May 16, 2012; Flushing, NY,USA; New York Mets relief pitcher Jon Rauch (60) exits the game during the eighth inning against the Cincinnati Reds at Citi Field. Mandatory Credit: Anthony Gruppuso-US PRESSWIRE

Jon Rauch Demoted From Mets Setup Role


After a string of unproductive outings, Terry Collins finally had the last straw as Jon Rauch gave up the game-winning home run to Russell Martin on Sunday afternoon at Yankee Stadium. There has been a big switch in the bullpen, as Rauch will no longer have the setup role while he tries to get himself back on track. The Mets reliever was dealing with some elbow discomfort last week, but stated that his health has nothing to do with his performance, and that his 8.36 ERA since April 29th has just been poor pitching on his part.

At the beginning of the season, there were specific roles for a few of Collins’ relievers; Ramon Ramirez would handle the 7th, Rauch would set everything up in the 8th, and Frank Francisco would shut the door in the 9th. Now that Ramirez is on the DL (also wasn’t pitching that great) and Rauch has been struggling, Collins has decided to mix things up in his ‘pen after a long talk with pitching coach Dan Warthen. As of right now, no reliever has a specific role as to what inning they will be pitching, other than Francisco, who will continue closing games for New York.

As for who will be gaining the late inning assignments, Collins will continue to put Bobby Parnell into that 8th inning role, while also using Miguel Batista in those situations, who has garnered some experience there throughout his career. Tim Byrdak, primarily the lefty specialist this year, could also possibly be getting some time there as well.

Let’s be honest, this demotion was going to happen sooner, and Rauch was well aware of that. When asked about him losing his setup job for the time being, he completely understands and wants what is best for the team:

“It’s going to be more beneficial for the team to have those guys who are pitching well to be in those late-game situations until I can get back on track and hopefully earn my role back.”

 

In April, Rauch was one of the Mets most reliable relievers, putting together a 2.35 ERA in 10.2 innings pitched, with opponents hitting

only .135 off him. As we have moved through each month, his performance has progressively gotten worse. In May, he posted a 5.56 ERA in 11.1 innings, along with a .340 OP BA. June hasn’t been kind to the right-hander either, with batters hitting at a .400 clip in 2.1 innings pitched, leading to an 11.57 ERA.

So, what happened? That’s a question Dan Warthen will be trying to figure out with Rauch as he tries to regain his confidence in low stress situations. The one thing that I’ve seen is that he’s not using his fastball as much as he was in the first month of the season. One of the most asked questions in the game is: “What’s the best pitch in baseball?” There are two schools of thought here; some say the best pitch is strike one, while others (including Greg Maddux) says it’s a well placed fastball. For Rauch, he needs to utilize his fastball to be effective again for the Mets out of the ‘pen.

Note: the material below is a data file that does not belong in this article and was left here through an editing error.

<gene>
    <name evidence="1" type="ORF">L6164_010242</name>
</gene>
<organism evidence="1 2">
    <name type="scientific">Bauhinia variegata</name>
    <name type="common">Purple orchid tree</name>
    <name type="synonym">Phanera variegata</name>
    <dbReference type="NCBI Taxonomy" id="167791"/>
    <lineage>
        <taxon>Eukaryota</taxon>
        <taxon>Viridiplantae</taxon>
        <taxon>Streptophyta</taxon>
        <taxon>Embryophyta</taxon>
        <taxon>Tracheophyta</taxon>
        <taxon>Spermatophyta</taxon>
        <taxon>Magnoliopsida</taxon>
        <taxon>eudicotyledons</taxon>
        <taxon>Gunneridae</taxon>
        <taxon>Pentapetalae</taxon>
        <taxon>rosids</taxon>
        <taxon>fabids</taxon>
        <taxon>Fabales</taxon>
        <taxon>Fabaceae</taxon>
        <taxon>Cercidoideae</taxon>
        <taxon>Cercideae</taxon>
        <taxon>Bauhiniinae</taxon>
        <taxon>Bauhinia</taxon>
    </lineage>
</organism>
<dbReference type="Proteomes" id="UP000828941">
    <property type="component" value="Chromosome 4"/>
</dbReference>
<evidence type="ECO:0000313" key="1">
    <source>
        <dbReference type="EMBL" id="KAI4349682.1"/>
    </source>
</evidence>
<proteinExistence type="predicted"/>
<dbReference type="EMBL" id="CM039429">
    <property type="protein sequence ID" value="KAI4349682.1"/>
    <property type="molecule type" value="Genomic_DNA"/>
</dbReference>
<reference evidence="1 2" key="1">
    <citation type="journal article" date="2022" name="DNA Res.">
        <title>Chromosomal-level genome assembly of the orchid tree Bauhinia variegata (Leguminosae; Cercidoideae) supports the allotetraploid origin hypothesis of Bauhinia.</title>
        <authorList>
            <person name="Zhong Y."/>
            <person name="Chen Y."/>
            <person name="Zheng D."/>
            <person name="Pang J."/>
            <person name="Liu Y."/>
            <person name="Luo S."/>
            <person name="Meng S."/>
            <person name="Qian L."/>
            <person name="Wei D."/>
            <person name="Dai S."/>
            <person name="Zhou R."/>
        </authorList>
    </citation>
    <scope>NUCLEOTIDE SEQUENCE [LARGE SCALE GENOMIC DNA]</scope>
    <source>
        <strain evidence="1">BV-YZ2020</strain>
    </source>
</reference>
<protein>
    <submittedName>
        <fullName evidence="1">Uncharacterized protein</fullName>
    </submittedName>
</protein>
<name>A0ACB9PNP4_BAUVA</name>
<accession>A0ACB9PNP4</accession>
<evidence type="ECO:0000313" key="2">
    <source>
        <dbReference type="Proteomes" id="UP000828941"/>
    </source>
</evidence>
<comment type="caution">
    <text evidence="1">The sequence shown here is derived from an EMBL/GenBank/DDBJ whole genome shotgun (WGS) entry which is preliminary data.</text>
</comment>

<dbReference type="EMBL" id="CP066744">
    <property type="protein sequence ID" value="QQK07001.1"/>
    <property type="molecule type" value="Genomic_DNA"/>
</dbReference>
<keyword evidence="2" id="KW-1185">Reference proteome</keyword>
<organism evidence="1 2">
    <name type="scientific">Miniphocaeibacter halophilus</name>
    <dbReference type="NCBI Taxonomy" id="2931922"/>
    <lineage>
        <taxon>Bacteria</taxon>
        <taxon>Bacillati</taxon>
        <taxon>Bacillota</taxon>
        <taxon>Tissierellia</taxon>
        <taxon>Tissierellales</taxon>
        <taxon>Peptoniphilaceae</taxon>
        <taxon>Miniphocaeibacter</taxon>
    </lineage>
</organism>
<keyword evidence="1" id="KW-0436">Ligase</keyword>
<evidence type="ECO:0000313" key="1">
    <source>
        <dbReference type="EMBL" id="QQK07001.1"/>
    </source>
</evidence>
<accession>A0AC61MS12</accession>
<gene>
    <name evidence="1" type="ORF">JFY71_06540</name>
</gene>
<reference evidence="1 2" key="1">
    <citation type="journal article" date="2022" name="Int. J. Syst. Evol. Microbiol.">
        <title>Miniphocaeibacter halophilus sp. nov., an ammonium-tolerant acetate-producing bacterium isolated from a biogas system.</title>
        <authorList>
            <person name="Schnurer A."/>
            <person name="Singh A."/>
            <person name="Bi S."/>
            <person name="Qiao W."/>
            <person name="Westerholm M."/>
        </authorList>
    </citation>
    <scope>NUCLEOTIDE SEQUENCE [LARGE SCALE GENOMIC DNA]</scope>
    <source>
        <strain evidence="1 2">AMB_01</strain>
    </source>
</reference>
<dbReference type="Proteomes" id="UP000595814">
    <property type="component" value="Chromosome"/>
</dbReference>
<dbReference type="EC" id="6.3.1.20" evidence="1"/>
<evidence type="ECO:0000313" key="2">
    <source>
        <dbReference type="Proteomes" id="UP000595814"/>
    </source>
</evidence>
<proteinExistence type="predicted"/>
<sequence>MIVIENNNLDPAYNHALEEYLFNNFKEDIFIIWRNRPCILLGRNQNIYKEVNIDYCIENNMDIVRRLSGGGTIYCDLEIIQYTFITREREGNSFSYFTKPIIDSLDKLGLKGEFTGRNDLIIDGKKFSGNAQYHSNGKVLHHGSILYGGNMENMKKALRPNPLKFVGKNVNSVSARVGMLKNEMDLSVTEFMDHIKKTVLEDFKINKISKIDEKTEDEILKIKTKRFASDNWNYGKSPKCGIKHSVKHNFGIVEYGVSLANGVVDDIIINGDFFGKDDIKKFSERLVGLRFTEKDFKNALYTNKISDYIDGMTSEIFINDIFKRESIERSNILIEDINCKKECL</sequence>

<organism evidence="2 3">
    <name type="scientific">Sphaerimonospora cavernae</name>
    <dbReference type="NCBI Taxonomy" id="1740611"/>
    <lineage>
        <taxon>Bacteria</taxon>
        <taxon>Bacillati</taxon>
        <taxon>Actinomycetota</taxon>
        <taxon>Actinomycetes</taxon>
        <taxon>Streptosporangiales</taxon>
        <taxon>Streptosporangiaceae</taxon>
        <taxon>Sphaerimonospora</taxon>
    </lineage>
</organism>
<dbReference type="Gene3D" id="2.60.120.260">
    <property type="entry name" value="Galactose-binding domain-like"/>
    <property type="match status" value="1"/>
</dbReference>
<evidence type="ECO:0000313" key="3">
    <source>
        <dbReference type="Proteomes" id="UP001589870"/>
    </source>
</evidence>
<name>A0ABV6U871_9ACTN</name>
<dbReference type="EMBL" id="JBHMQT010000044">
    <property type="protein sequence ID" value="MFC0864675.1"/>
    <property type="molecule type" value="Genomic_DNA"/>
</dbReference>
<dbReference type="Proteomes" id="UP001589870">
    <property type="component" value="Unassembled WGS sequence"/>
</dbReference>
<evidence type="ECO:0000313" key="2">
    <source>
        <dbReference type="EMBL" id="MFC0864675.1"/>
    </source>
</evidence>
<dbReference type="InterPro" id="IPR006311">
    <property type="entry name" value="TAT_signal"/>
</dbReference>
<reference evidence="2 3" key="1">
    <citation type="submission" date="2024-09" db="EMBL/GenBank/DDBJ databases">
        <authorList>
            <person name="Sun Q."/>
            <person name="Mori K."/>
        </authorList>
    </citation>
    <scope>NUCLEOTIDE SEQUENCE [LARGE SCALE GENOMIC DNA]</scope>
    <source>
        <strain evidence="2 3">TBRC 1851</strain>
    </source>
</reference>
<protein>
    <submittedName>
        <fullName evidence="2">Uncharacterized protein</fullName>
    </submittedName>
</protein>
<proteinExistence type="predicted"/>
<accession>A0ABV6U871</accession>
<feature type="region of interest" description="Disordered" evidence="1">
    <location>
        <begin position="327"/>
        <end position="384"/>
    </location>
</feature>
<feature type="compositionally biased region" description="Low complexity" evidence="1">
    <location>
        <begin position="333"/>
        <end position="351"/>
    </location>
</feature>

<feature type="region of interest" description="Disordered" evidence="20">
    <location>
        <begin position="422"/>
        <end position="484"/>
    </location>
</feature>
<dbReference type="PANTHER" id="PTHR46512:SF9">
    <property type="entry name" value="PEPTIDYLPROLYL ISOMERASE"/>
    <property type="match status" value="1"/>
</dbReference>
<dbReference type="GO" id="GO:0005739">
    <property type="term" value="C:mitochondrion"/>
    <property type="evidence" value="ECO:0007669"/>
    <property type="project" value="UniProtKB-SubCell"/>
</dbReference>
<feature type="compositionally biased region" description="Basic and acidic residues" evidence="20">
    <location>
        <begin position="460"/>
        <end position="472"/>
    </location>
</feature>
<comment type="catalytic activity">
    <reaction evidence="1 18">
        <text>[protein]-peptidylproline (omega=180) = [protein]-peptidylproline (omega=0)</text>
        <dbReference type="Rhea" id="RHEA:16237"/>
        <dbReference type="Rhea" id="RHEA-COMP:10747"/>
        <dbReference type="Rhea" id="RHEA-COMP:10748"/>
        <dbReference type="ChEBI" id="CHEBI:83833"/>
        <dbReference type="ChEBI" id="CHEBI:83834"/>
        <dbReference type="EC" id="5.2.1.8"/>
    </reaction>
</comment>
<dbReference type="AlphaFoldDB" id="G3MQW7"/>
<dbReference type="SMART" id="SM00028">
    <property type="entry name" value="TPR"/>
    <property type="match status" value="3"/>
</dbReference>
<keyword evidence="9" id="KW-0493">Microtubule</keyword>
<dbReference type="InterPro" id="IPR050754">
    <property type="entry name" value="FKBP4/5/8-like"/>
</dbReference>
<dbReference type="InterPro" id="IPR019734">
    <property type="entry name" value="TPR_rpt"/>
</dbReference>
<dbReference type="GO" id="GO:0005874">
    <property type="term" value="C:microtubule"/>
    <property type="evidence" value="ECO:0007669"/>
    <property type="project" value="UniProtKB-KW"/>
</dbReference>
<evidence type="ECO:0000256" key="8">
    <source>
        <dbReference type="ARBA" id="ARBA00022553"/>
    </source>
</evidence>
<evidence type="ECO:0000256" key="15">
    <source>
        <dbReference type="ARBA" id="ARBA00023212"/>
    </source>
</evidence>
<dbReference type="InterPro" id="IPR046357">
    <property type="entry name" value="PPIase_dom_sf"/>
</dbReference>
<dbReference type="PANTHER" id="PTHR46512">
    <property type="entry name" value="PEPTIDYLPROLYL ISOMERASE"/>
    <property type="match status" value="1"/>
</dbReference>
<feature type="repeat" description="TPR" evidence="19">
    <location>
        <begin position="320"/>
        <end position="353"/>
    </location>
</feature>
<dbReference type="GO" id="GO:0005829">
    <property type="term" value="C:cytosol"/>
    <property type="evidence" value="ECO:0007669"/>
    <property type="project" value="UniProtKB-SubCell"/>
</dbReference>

With an average fastball speed of 89.9 mph, it’s clear that Rauch isn’t going to be blowing hitters away, but he has gotten away from using the pitch with the same frequency as he has in years past. Throughout his career, which started in 2002, Rauch has always thrown his fastball to opposing hitters at a rate over 50%, with a slider being his main secondary pitch. So far this year, he has gotten away from using his fastball, which he has thrown 47% of the time, down from the 58% that he threw it last year for the Blue Jays. That decrease has led to increasing the use of his slider to 37.2% of the time, up from 23.9% last year.

I”m no pitcher, but it seems that if a pitcher continually throws a breaking ball, he’s bound to hang some here or there. That’s happened to Rauch lately, with the hanging slider he threw to Russell Martin on Sunday being the most recent display. Hopefully Rauch will be able to get back on track and retake the setup role in the bullpen. He has obviously lost confidence in his fastball, so once he regains that with improved control of it, he will be back to his April form.

Next Mets Game View full schedule »
Tuesday, Sep 22 Sep7:10at Miami MarlinsBuy Tickets

Tags: Bobby Parnell Frank Francisco Jon Rauch Jon Rauch Demotion Jon Rauch Struggles Matt Musico Mets Bullpen Miguel Batista New York Mets Ramon Ramirez Rising Apple Setup Role Terry Collins Tim Byrdak

  • http://theBrooklynTrolleyBlogger.blogspot.com/ MikeLecolant

    I’m a little old school when it comes to pitching.  Location, location, location, and change speeds.  I’m not stuck in a time warp though.  I found the evolution of starting pitching since the 70′s fascinatingly unnecessary.  Guys like Rick Peterson have over-thunk the dynamic.  One particular evolution in pitching which I do not agree with is throwing fastballs, sliders, cutters, sinkers, etc…  all coming from the fastball arm action.  If that’s a pitcher’s repertoire, in trying to disguise the pitch, consistent fastball arm action makes it easier for a hitter to guess right.  I also feel the curve ball is a lost art; especially a hard curve.  As a batter, if you’re not busy trying to spot the dot on a curve, your life is exponentially easier.  All you’re left guessing between is a heater or a “swerve”.  If you have a sweet curve that starts at a batters head, trust me, they aren’t so firmly planted in the batter’s box anymore waiting for a fatty.

  • http://on-the-way-home.org musicom

     @MikeLecolant  Absolutely!! I agree 100%, pitching has become a little more complicated than it needs to be.